Watershed University is a free event that provides education and networking opportunities for California professionals in floodplain management, water management, emergency management and related fields. Led by the California Silver Jackets, this event is a cooperative effort that evolved from the recognition that some communities could not afford the investment of time and money to send floodplain managers and other professionals to conferences. It has since grown to provide a variety of timely flood risk reduction topics to professionals worldwide.
In December 2017, the Lilac Fire broke out in San Diego County. More than 1,300 residents were forced to evacuate and more than 4,100 acres were scorched before the fire ended.
On Tuesday, June 19, René Vidales, Jeremy Fantaroni, and Mehdi Khalili described the damage done and the work that went into the recovery effort, including damage assessments, implementation of best management practices, and emergency assistance to homeowners.
- René Vidales, Program Coordinator, County of San Diego Watershed Protection Program
- Jeremy Fantaroni, Environmental Planner III, County of San Diego Watershed Protection Program
- Mehdi Khalili, Civil Engineer, County of San Diego Flood Control Engineering
Presentation and Recording
During this webinar, James Eto, California's National Flood Insurance Program Coordinator, provided an introduction to FEMA's National Flood Insurance Program and described how the California Department of Water Resources helps FEMA administer the program. The NFIP was instituted in 1968 and continues to play an important role in communities’ floodplain management decisions.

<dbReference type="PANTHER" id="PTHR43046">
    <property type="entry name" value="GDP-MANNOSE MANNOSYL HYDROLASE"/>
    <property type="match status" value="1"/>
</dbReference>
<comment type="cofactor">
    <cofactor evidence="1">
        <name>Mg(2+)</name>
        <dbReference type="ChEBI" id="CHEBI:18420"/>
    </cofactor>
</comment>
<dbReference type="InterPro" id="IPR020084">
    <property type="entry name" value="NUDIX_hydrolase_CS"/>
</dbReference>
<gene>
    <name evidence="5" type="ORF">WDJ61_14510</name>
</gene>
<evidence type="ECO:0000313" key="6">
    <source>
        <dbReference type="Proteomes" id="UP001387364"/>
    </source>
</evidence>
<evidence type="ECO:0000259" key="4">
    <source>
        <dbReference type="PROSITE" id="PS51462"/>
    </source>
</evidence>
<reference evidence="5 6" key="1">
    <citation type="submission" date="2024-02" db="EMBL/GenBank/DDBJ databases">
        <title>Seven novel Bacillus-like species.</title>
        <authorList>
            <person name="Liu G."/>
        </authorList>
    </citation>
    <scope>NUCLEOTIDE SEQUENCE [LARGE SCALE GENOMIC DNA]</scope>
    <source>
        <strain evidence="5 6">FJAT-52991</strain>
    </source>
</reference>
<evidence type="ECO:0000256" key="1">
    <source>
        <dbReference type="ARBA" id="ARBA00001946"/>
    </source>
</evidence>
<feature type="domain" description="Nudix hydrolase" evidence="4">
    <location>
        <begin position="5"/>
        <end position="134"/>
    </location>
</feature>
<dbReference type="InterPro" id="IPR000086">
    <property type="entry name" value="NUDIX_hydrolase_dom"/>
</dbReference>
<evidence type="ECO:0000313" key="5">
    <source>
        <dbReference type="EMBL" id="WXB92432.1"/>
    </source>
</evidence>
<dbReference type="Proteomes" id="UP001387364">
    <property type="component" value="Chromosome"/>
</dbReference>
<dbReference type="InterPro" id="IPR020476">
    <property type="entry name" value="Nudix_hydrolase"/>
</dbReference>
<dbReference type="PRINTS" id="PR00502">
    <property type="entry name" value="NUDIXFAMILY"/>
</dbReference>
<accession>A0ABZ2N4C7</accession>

The overview included:
- What is the NFIP?
- Who needs the NFIP?
- What are the requirements of the NFIP?
- What questions should be referred to DWR, to FEMA, or to the local community
- What are elevation certificates and who needs them?
Presentation and Recording
The Lower San Joaquin Levee District is a unique portion of the flood system in California's Central Valley. The district's history and operations are different than in other areas of California, and it has a unique set of challenges in the way that it operates. On April 24, Reggie Hill, General Manager, gave a presentation on the district's history and the way it is operated. He also discussed how subsidence and other recent changes in the area have caused additional challenges for maintaining the district.
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Missed a webinar?
We post recordings of past webinars on our YouTube channel for those unable to attend.